If you take a holiday through halloween and bonfire night on the Swedish christmas years you can look on that as two! bonus traditions that your ds will be able to enjoy every third year that he wouldn't be able to under your current plan.

Yama Fri 27-Sep-13 19:42:50

Sorry Heartisaspade, I meant all the YABU responses. I just didn't want to add YABU to my post in case skim readers thought I was saying YABU. And now I've added 3 more. grin

WidowWadman Fri 27-Sep-13 19:43:53

we alternate between UK and Germany - seems fairest to us.

Froken, apart from the School Uniform (I am anti) you have won me over. Drag your DP back kicking and screaming and tell him he will enjoy it grin Maybe you could do one in ten in Sweeden?

BillyBanter Fri 27-Sep-13 19:48:01

If you were living in the UK would you really be happy to never get to spend christmas with your family, or for your DS to never experience a british christmas with your family? Even though you were getting halloween and bonfire night and shrove tuesday - holidays that are not usually nearly as loaded with shared ritual as christmas?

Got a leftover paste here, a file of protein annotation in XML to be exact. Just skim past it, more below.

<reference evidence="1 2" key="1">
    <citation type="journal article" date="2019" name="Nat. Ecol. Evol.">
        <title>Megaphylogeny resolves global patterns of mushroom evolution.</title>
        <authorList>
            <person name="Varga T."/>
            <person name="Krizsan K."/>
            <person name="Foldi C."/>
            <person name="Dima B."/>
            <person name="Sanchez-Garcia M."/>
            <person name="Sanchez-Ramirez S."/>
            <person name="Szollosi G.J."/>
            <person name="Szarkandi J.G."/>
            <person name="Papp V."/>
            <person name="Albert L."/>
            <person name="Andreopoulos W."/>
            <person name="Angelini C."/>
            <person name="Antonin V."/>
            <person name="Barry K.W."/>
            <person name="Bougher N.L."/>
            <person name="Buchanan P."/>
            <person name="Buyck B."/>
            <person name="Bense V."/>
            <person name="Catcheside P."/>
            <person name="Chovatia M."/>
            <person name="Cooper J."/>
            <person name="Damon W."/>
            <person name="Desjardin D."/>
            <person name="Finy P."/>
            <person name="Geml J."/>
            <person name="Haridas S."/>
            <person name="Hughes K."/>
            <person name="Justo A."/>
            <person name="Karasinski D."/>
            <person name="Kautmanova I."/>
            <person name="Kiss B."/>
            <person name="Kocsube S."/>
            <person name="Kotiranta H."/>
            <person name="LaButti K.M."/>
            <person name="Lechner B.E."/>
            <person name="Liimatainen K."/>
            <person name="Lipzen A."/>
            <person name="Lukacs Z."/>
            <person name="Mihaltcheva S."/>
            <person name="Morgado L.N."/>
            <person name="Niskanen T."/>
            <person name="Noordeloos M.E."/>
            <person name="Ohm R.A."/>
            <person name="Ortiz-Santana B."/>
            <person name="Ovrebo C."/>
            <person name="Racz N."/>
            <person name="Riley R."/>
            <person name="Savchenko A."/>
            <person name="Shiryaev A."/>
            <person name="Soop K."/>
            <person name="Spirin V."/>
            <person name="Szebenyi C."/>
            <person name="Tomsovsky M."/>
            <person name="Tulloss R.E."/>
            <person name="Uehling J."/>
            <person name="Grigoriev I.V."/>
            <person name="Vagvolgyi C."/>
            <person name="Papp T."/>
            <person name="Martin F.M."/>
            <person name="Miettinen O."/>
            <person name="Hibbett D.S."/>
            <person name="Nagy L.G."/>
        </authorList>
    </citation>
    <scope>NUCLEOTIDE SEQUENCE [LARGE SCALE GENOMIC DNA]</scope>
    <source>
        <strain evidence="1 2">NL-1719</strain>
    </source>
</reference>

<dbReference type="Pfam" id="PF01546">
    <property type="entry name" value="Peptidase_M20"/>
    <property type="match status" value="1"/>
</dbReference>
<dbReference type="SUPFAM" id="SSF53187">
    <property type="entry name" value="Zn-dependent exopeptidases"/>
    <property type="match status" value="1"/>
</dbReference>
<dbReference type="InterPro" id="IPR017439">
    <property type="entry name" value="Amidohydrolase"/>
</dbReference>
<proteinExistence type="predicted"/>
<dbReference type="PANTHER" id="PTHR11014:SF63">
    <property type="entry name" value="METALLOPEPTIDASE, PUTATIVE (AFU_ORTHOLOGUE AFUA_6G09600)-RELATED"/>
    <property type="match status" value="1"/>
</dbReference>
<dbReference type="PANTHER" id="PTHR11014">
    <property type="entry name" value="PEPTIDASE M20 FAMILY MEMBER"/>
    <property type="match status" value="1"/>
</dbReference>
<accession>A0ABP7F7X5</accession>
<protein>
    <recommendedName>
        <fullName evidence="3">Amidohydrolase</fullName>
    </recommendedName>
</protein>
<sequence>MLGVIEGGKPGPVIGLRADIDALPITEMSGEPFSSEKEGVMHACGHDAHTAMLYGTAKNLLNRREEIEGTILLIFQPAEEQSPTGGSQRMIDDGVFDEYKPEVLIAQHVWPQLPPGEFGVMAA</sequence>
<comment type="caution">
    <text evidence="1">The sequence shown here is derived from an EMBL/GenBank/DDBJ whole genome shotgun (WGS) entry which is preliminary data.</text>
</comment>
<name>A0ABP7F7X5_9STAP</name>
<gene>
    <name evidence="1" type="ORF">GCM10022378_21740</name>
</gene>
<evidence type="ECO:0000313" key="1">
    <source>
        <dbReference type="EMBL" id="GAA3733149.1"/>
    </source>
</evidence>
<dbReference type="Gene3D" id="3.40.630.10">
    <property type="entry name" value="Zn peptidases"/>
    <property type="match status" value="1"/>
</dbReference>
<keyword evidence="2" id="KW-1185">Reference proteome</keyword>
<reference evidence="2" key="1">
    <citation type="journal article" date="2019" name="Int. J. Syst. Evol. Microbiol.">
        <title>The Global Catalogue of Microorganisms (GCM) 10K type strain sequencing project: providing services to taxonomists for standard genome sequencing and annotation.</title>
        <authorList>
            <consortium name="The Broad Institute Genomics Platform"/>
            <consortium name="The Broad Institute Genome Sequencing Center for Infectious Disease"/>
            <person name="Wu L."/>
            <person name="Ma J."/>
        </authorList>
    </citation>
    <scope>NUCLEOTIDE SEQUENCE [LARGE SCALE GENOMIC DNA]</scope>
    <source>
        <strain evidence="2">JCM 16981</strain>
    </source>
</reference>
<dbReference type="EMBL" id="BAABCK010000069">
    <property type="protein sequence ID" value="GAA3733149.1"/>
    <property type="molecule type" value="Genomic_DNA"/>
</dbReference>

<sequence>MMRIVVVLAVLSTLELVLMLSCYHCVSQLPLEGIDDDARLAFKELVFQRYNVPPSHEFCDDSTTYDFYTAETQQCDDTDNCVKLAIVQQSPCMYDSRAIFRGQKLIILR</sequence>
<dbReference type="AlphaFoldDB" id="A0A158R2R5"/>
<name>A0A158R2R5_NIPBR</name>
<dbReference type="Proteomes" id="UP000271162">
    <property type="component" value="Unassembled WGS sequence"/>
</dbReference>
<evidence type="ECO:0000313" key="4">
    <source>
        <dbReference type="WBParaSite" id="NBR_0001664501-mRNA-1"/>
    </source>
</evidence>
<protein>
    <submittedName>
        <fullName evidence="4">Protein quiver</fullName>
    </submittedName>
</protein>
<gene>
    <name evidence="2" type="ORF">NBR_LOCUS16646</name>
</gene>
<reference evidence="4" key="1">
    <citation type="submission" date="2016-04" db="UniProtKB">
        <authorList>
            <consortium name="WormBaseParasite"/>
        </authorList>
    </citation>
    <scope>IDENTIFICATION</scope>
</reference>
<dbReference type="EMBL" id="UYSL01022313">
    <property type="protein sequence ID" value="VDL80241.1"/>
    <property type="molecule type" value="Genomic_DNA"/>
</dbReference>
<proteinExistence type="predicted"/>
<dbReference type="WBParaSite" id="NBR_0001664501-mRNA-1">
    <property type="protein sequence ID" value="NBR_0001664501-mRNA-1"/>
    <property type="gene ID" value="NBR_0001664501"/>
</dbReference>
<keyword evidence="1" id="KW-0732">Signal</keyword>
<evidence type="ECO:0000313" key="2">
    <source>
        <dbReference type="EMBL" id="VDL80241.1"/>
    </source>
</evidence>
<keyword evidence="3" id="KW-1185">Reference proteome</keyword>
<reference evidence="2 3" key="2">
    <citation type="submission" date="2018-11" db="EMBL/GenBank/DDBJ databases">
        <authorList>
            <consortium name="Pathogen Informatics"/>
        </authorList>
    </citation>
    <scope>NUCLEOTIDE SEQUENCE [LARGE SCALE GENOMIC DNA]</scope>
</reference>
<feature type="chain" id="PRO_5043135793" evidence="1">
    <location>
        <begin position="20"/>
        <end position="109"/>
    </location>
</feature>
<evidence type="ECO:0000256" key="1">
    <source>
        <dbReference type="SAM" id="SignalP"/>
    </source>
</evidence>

I can totally see your DH's pov. His christmas traditions are probably as special to him as yours are to you.

RaspberryRuffle Fri 27-Sep-13 19:54:43

YABU Froken, to expect to go home every Christmas, but you could compromise, more Christmases in the UK than Sweden. Maybe all go to your brother's home one year.
I think getting into 'habits'/'turns' is one Christmas peril to avoid as everyone gets in a strop if they miss their 'turn' (as if it is a contract written in stone!)
How about UK for New Years if you can't go for Christmas, everything is still decorated like Christmas, you can have turkey and pick up some bargains in the sales.
I know where you're coming from as I live abroad, but every Christmas at home my DH would not agree to that.

MrsOakenshield Fri 27-Sep-13 19:56:01

Yama - why? Christmas is a very family time of year, why on earth wouldn't the OP's DP get to spend it, at least occasionally, with his family, allowing his son to experience Christmas in his country? And I say this as someone who isn't keen on spending Christmas anywhere except at my mum's - but I do!

I really wish Bonfire Night. I can't even do my own as fireworks are illegal here. sad I do pancakes and stuff but it's not the same.